Hawthorn Pest Control

Pest Control for Mice

(Mus Domesticus)

Hawthorn will show you the best ways to catch and remove mice using the most appropriate methods for your situation. So you want to know how to get rid of mice? - then read on for more information on mouse control..


How do I get rid of mice? How do I catch a mouse? Mouse control? Mouse Removal?

Whatever question you have regarding mice, Hawthorn Pest Control can provide you with the answer. Our pest control team deal with mice on a daily basis. Our methods vary, but catching and removing mice can be a tricky business for the uninitiated. Our pest technicians will determine the best way to catch a mouse depending on the environment via a full on site survey. This will generally be followed by a programme of baiting, mouse traps or other suitable mouse control methods which will be implemented and managed as required. In addition we will provide guidance and advice on how to mouse proof your property ensuring minimum chance of their return.

The house mouse was reportedly found in the UK as early as the 9th Century, although details around how and when remain vague.

House mice can live and breed in houses, buildings and other structures such as garden sheds, which give them protection from cold and wet weather, and where they can access food, water and harbourage.

The house mouse is a slender creature growing up to a maximum of 25g with a pear shaped body 90 mm long and a tail also 90mm. The fur is brown to grey on the back and paler on the body. The tail is dark in colour all over. It has large ears in comparison to its body. The mouse can climb very well and squeeze through holes just 6 mm across, so it can easily enter most homes.

House mice like to know the area where they live and like to familiarise themselves with their home surroundings; but dependent upon other physical factors, this activity is often restricted to a radius of up to 10 metres. They use the same familiar pathways and therefore produce ‘smear marks’ by the continual rubbing of their fur against surfaces.

The first sign of house mice is often the small black droppings, similar in size to a rice grain, which it produces at the rate of about 80 a day. The other main sign of their presence is damage to foods and other objects. Like all rodents, the teeth of the mouse are constantly growing and they will often exercise them by gnawing on timber, wiring, pipe work, etc. Mice tend to eat and sleep in a rather small area, perhaps staying in one house for all their needs with nearly all of their activity being at night.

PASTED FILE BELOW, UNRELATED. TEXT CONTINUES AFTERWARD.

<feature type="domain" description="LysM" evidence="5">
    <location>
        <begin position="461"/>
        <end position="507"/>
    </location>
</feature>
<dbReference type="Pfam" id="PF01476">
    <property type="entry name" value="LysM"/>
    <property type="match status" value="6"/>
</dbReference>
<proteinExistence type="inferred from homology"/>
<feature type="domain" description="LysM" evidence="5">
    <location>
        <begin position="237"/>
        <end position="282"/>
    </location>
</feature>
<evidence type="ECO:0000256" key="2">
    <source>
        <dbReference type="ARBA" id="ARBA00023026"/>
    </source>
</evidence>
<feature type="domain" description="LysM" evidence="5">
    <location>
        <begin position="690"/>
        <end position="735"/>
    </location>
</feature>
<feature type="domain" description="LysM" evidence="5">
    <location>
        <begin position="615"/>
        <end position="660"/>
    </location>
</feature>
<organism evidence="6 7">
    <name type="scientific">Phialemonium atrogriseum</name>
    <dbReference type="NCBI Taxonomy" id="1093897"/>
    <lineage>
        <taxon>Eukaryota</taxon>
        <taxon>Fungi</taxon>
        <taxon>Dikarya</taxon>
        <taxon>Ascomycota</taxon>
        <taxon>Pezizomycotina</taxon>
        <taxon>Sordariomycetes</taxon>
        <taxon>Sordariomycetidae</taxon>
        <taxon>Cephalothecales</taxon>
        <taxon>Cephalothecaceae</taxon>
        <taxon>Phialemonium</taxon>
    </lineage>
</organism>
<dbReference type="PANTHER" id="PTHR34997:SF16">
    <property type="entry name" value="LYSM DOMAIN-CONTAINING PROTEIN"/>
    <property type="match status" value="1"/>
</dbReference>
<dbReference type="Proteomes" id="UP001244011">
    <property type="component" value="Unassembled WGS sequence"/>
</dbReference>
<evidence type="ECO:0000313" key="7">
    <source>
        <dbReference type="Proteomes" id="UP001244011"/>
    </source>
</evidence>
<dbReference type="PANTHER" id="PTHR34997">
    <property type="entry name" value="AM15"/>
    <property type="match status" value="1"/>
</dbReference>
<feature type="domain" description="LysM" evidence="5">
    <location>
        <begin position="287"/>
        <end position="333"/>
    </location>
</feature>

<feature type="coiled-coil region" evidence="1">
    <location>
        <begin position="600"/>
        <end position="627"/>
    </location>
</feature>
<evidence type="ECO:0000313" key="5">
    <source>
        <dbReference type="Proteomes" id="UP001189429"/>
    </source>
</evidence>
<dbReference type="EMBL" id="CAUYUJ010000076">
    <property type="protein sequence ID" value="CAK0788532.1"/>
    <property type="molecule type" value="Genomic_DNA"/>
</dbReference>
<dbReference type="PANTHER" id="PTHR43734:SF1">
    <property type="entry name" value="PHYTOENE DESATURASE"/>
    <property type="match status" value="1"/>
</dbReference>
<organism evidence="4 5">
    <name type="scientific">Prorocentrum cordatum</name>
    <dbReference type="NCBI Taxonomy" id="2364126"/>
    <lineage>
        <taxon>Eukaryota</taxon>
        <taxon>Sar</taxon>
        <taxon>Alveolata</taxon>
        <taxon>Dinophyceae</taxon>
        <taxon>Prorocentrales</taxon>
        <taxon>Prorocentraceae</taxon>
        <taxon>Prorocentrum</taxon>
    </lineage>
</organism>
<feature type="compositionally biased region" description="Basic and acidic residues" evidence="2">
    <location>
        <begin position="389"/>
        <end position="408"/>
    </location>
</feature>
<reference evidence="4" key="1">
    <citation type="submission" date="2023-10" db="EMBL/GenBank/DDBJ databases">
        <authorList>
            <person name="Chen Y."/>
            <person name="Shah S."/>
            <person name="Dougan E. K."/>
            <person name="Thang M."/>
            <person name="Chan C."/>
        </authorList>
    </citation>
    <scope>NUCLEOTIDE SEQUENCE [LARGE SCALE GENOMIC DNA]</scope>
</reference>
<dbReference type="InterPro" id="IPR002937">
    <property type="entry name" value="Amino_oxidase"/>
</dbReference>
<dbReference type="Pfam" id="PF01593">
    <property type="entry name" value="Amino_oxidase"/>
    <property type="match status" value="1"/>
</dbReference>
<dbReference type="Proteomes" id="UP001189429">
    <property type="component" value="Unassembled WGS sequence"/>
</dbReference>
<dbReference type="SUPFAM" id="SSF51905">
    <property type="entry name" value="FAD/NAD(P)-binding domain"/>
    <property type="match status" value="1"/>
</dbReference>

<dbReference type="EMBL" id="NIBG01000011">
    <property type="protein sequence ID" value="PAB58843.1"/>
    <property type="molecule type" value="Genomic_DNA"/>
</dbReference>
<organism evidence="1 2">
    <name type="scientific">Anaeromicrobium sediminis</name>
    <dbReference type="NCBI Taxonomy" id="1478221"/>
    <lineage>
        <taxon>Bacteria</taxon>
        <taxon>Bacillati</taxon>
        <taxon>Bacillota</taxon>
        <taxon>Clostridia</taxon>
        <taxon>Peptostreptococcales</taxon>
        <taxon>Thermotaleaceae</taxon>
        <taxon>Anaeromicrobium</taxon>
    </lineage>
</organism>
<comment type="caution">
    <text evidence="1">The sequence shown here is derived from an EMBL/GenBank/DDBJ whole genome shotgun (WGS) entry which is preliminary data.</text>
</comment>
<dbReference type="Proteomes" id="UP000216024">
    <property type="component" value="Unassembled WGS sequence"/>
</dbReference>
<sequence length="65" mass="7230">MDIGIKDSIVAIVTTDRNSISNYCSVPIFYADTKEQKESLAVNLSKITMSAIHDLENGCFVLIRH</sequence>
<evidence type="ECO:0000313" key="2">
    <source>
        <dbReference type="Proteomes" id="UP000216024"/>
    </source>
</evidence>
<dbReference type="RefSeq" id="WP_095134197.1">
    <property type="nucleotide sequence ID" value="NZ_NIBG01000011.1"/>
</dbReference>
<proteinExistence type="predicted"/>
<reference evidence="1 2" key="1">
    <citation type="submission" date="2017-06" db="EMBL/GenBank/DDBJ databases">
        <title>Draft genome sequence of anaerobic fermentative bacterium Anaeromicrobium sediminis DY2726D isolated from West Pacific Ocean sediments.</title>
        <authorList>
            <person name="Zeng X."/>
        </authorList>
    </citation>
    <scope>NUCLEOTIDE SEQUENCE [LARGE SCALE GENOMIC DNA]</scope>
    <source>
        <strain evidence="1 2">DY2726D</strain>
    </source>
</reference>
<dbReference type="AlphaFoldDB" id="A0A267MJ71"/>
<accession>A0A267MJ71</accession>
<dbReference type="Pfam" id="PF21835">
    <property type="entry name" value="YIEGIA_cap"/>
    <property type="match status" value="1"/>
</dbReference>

Mice have a 3 week pregnancy, a 3 week weaning period and become sexually mature 6 - 8 weeks later. Under ideal conditions a new litter of 4 - 8 young can be produced 5 – 8 times per year. However, mice tend to only have a lifespan of 3 – 4 months.

Mice will drink water if available, although they can survive on food with a moisture content of 15%. A mouse will eat up to 20% of their body weight in food each day. The house mice can survive on a relatively poor diets, eating between 3 to 4 grams of food a day and can survive without access to free water, obtaining their daily needs from their food.

House mice are inquisitive and have sporadic and unpredictable feeding habits, feeding from many different sites each night, rather than 1 or 2 sites close to their nest. They can feed on almost anything, but generally prefer cereal-based foods.

Key signs that rats and mice are present in a location include: smell, holes, droppings, runs, smear marks, damage, tracks, nests and dead and/ or live rodents.

Hawthorn Pest Control work with domestic, agricultural and catering businesses to control, manage and eradicate both rats and mice from premises. The methods of rodent control adopted depend on the location and extent of the rodent problem. The most common method is a baiting programme, although on occasions trained dogs may be used.

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